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X-96 BASh goes on, despite

X-96 BASh SHOW, Salt Palace Convention Center, Saturday.

Neither rain nor cold nor chance of light snow could stop the annual X-96 BASh from going on as planned Saturday. The only difference was that for the first time the show was moved indoors.

Anticipating the wet weekend weather, organizers moved the daylong festival, which included three music stages, a mini-skate park, food and merchandise vendors, a rock wall and mechanical bull, from its traditional home at the Utah State Fairpark to inside the Salt Palace Convention Center.

The change in venue didn't seem to affect the crowd as several thousand people, mostly high school to college-age kids, still showed up. What seemed to suffer the most, however, was the sound quality. Bands that played early were especially affected as there weren't as many people to absorb the sound.

The soaring musical theater-trained voice of Schoolyard Heroes' Ryann Donnelly almost knocked people out as it bounced off the concrete floor and steel girders of the low ceiling of the Salt Palace's main exhibit hall.

The sound quality improved slightly for Madina Lake from Chicago and Philadelphia's The Starting Line, who got a bigger audience and more people jumping around. Cold War Kids put on a good set with its unique blend of blues laced alternative rock. But for the most part the audience, full of energetic teens wanting to crowd surf and mosh, failed to appreciate the band as the quartet played before one of the smallest crowds of the day.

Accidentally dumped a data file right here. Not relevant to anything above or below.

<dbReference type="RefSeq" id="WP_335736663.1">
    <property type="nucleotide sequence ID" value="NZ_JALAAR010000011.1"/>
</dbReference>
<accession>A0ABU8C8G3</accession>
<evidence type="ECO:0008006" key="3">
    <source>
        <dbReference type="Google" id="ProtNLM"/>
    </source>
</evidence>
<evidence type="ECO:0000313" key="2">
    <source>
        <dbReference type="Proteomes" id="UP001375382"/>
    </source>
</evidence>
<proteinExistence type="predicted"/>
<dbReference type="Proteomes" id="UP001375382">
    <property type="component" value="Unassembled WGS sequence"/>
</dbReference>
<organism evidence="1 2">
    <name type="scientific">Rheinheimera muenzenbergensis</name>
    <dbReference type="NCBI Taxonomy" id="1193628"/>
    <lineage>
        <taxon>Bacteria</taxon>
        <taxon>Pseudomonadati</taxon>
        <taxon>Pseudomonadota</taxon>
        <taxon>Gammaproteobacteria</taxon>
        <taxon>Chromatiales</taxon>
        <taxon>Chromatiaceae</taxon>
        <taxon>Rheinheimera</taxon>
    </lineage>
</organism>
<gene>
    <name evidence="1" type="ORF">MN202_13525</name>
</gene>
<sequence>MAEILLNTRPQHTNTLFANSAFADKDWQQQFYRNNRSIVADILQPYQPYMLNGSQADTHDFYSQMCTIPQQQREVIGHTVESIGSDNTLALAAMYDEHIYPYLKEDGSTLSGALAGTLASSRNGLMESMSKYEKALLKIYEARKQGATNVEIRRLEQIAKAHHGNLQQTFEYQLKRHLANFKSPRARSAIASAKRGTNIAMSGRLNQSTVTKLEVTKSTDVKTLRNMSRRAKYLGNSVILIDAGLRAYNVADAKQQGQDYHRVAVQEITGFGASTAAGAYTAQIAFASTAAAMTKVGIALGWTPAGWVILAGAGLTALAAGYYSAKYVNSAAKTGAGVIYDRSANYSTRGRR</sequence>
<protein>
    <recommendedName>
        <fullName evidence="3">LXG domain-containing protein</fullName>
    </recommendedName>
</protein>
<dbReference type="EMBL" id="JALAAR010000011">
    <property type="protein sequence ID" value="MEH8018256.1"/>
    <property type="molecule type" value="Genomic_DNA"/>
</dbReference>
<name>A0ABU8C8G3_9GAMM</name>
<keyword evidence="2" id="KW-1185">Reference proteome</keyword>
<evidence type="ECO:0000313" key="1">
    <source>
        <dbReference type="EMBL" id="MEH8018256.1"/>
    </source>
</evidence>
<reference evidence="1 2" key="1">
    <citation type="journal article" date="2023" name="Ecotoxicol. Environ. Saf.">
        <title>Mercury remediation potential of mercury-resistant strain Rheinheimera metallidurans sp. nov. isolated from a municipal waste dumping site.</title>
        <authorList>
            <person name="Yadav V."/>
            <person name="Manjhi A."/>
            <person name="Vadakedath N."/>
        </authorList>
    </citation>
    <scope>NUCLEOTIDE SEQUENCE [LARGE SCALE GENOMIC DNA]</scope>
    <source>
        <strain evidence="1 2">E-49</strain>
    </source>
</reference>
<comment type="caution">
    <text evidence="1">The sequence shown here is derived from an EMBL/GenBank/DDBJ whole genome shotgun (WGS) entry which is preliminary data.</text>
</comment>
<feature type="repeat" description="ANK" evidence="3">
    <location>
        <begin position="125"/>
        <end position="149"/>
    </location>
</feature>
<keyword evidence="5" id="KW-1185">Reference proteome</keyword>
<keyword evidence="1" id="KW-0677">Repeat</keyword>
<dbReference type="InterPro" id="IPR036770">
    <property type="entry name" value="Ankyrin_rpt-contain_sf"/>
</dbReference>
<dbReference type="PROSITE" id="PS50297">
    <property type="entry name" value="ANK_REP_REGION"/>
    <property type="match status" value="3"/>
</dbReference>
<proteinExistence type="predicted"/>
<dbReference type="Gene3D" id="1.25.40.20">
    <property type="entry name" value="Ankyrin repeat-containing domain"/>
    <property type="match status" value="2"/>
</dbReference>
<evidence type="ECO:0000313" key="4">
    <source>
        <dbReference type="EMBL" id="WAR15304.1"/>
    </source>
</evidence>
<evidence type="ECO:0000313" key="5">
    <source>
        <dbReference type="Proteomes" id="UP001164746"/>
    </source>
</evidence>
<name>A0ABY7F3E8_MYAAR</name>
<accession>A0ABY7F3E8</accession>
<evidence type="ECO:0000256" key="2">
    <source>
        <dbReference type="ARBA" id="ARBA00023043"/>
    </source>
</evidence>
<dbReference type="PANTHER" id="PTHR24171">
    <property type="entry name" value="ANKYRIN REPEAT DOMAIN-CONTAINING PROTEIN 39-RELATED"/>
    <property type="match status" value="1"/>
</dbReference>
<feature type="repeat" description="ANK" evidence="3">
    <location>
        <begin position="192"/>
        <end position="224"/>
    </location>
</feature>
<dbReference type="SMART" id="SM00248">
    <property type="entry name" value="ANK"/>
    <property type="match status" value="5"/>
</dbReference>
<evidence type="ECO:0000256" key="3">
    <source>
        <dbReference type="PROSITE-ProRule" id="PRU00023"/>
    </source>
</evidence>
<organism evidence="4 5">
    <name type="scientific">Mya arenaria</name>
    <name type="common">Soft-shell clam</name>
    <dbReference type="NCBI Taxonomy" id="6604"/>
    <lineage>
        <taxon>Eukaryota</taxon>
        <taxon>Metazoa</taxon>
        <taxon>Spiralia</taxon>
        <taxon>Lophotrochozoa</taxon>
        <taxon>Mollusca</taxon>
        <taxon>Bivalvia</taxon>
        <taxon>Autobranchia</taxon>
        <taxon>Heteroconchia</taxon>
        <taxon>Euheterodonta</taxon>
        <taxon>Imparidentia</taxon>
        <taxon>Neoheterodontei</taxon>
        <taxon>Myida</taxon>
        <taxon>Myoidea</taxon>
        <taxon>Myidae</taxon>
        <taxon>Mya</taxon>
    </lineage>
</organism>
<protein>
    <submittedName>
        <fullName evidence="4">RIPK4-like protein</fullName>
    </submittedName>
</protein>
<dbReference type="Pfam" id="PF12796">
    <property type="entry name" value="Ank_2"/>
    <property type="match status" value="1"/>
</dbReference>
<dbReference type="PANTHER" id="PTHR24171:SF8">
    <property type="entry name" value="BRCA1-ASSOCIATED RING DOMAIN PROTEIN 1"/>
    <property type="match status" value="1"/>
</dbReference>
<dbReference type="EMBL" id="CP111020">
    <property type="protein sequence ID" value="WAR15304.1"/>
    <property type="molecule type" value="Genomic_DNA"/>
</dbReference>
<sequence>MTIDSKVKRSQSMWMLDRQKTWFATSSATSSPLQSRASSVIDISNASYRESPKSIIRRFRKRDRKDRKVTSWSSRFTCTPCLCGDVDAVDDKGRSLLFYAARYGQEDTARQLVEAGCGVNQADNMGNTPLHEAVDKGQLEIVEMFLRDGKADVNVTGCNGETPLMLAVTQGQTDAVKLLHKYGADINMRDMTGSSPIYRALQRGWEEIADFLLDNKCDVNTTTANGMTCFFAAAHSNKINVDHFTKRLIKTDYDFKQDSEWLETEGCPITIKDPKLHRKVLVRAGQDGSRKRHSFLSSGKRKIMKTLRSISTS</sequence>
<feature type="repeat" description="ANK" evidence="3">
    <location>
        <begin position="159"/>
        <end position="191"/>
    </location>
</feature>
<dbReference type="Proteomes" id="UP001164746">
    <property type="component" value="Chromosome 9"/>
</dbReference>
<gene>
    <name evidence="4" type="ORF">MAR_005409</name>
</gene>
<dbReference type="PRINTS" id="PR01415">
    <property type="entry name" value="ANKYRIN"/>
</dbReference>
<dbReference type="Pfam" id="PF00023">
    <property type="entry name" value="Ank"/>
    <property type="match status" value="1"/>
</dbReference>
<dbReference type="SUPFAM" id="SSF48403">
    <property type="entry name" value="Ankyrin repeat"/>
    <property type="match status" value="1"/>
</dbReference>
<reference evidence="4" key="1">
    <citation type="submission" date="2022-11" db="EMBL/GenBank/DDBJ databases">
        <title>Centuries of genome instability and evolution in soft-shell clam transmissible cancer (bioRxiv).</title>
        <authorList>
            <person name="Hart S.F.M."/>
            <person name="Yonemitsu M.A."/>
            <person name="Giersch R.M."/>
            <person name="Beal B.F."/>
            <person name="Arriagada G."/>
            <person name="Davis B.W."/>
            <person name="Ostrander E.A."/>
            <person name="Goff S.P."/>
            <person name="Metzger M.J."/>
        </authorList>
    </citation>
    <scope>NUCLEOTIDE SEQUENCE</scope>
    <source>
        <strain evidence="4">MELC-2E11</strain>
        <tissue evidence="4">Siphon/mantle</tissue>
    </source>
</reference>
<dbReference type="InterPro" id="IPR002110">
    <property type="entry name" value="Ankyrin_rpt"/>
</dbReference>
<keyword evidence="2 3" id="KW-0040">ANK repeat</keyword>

Many were already jockeying for position for Sum 41, who in contrast to Cold War Kids played before one of the largest audiences. The band and the audience seemed to feed off each other's energy as both were very animated for the Canadian quartet's one-hour set. Songs off their new album, "Underclass Hero," such as "Walking Disaster," blended nicely with older classics that threw the crowd into a frenzy, such as "Fat Lip" and "In Too Deep."

Jimmy Eat World followed with their blend of melodic, guitar-driven emo rock. Jim Adkins' voice was strong as the Arizona quartet finished with crowd favorites "Pain," "Sweetness" and "The Middle."

Mike Ness and Social Distortion played a solid set, including show staples "Reach for the Sky," "Ball and Chain," "Story of My Life" and the new song "Far Behind." Again, however, a smaller crowd seemed to affect the sound quality of the set as many were already waiting at the other stage for the show finale, The Used.

The Utah County-based boys received a big homecoming welcome as they played before the biggest and loudest crowd of the day. Bert McCracken encouraged the audience on as he screamed his way through thrashers like "Take It Away."

The emcees of the event, the X-96 Radio From Hell morning show, kept everyone well-informed of what was going on, even providing updates from the LDS general conference happening a block away. Overall, organizers deserve kudos for making the annual BASh happen at all. But what the faithful really need to pray for next year to make it better is sunshine.